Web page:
You have completed the InDesign project and clicked on export, but it’s all blurry when you open the exported file.
There are a couple of reasons for this. Read on to find out how to fix it.
InDesign export is blurry because it is:
- The wrong format
- Images are missing
- The Effective ppi is too low
- The compression settings are incorrect
It’s frustrating when you have completed a project and can’t get over te last urdle. Let’s look at how we can solve this issue.
There are many export formats available to InDesign. The trick is to use the correct format for the particular job.
PNG – Portable Network Graphic – is used widely on the web. It offers the ability to have a transparent background and works with gradients. On the downside, it doesn’t support CMYK. PNGs don’t lose clarity but are slower to load.
If you are choosing PNG it must be for Web-based exports. If you need to print the export it will be blurry as the resolution is too low.
JPG – Joint Photographic Experts Group – is a go-to for many when exporting. Similar to PNG it works well with the web, however, JPG compresses the image and so loses some of the quality. This can result in a blurry export file for some images, especially if there is text within the file.
PDF – Portable Document Format – are good for all sorts of reasons. They are secure, they can be loaded onto the web, they can be printed at hi-res, and they can be interactive.
PDFs reduce the size of your output file enormously. However, if the images in your InDesign file are lo-res to begin with, a PDF will not increase them and so the export result will be blurry.
You may have exported your file in the correct format but are still seeing problems with your output. Images that are blurry or just not as sharp as you would like them to be. There are two reasons this might be the case.
Low-resolution images look fine on screen. They are designed to work with screen resolution and so are sometimes a little deceiving when it comes to output.
If you are sending a file to print your images need to be at least 200 – 300 ppi (the higher end is better). If not, when you generate your export ie PDF they will be blurry.
To check this go to Windows – Link Panel – and check the Effective ppi
If this is below the 200-300 amount then your images are going to be blurry. If this is your problem, skip to the next heading to fix it.
The other reason your images are exporting as blurry is possibly that your images are missing or need to be re-linked.
You’ll know this is the case by a little icon above your image is either a ? in a Red Circle or an ! in a Yellow Triangle. Your file will still export even though it can’t locate your images. But the images will be blurry and it won’t print at a print shop.
I recently wrote an article about this which you might find useful – How do I find missing images in InDesign
By tapping on it twice it will show you the path to follow to update or locate a missing image.
Then once you have located all missing or altered images, re-export and your file will now be clear.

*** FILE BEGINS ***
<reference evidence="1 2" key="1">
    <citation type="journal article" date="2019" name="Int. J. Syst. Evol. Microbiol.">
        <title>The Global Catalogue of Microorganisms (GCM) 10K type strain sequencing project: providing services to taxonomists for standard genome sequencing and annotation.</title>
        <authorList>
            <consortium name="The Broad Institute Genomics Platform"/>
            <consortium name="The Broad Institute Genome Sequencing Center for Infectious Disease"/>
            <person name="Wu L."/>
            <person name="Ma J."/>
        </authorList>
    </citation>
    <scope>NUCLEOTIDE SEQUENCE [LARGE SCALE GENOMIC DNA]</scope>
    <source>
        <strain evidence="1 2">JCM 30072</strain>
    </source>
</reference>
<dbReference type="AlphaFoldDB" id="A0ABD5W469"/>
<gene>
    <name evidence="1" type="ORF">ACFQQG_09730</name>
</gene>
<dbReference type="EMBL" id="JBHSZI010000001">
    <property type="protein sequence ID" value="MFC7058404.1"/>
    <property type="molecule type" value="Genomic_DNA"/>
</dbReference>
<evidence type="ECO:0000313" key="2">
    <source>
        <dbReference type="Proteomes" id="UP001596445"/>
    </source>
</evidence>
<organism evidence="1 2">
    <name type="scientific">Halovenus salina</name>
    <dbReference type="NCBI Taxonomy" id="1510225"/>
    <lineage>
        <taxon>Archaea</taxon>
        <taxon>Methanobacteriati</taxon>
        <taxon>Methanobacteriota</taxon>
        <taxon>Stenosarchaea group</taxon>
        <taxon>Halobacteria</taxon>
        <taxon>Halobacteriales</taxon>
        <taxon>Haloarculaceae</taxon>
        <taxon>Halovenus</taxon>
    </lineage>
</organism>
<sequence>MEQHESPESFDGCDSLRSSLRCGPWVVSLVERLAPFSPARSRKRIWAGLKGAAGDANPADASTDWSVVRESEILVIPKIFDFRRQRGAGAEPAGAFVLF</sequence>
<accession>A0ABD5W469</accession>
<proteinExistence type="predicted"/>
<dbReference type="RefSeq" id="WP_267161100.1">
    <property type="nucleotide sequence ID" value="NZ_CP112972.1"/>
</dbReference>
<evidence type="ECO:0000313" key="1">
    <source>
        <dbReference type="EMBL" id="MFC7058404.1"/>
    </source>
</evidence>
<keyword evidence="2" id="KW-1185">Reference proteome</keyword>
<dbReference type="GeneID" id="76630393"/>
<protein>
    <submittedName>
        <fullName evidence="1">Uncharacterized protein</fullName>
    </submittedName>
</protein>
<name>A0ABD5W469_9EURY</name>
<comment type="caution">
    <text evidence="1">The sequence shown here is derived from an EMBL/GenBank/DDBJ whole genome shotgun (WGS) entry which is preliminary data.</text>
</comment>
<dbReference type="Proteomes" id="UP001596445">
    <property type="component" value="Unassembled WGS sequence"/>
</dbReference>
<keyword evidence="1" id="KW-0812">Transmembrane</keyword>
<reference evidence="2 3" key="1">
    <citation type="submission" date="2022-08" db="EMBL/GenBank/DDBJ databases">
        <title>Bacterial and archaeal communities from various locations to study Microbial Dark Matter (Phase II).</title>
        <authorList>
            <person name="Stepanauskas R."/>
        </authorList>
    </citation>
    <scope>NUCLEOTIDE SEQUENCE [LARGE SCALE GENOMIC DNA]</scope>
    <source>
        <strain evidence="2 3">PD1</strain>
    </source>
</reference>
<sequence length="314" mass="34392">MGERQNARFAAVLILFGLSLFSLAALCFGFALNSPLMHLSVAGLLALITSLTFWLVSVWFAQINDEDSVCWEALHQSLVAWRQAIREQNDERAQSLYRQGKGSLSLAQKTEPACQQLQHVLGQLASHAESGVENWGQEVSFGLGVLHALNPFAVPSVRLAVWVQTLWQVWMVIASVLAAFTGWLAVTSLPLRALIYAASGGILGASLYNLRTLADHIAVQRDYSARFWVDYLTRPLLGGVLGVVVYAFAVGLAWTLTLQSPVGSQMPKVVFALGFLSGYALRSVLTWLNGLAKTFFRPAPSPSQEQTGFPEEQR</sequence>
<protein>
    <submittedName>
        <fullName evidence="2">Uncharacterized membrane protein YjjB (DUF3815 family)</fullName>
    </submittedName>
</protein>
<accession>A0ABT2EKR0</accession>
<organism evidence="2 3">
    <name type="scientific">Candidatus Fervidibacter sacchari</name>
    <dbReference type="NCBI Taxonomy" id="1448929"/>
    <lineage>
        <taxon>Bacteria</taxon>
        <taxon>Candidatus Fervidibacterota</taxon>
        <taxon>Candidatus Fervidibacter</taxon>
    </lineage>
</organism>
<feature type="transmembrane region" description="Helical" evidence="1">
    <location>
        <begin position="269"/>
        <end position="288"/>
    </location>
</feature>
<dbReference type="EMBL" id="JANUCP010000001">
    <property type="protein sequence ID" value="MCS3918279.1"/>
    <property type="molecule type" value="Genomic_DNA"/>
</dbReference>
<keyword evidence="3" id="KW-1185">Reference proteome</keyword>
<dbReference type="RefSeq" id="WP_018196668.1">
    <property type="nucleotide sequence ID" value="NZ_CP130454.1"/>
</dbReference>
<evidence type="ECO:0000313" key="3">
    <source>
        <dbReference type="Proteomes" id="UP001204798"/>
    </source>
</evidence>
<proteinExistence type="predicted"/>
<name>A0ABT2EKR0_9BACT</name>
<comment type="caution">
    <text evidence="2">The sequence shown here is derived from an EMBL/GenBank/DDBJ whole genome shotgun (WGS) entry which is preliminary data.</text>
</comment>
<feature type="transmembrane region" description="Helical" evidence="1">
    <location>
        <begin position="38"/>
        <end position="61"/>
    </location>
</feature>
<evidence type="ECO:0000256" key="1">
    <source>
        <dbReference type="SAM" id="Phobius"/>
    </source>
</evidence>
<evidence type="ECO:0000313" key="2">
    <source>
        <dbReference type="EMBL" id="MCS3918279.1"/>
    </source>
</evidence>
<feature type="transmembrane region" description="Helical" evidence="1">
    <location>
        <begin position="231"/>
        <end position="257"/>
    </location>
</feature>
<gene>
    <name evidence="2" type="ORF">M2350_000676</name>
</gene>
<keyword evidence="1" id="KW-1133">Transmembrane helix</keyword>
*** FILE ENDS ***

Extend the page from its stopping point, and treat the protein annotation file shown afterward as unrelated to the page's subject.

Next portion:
Looking at the resolution of the images we need to look at the Effective ppi.
You can’t increase the resolution of a PS file but you can open the image and increase the image size. This will then increase the Effective ppi in InDesign. By scaling your Photoshop file up and your InDesign file down your Actual ppi doesn’t change but your Effective ppi will increase.
It’s not an ideal way to alter the resolution of a pic but sometimes needs must.
When you place your file in InDesign you can see that your Effective ppi is now at a better print output level and will reduce the blurriness of your images.
When you export it, it should now be less blurry. Printers and print shops don’t really like when you do this, they prefer when files are hi-res. But for all other export options, ie Web will work perfectly.
Compression of File
When you are exporting your file, we sometimes are in the habit of clicking export and clicking ok. We don’t really think about the options that are available to us within the export panel.
We should check before we click ok what we are asking InDesign to do before we click Ok.
If you ensure that nothing is being compressed, you won’t lose the quality of your images. Your file will however grow in size. This is perhaps the only solution and it certainly may be a large file but it won’t be as large as your original InDesign file.
You can also export an Interactive PDF and change the compression. You can select Lossy / Lossless and adjust the resolution.
As I say, an Interactive PDF is for viewing on the web so your pics may still be a little blurry but unless unviewable I would live with it.
You can also adjust a PNG and JPG resolution but you can’t export multi pages as one file. They become a whole series of individual files. Which works perfectly if you have single-page docs.
By running through each solution hopefully, you will find the one that can adapt to you and solve your problem.
I’ve written a load of other articles on common InDesign problems that you might come across:
If you are curious about other Graphic Design Tips check out our Graphic Design Tips Category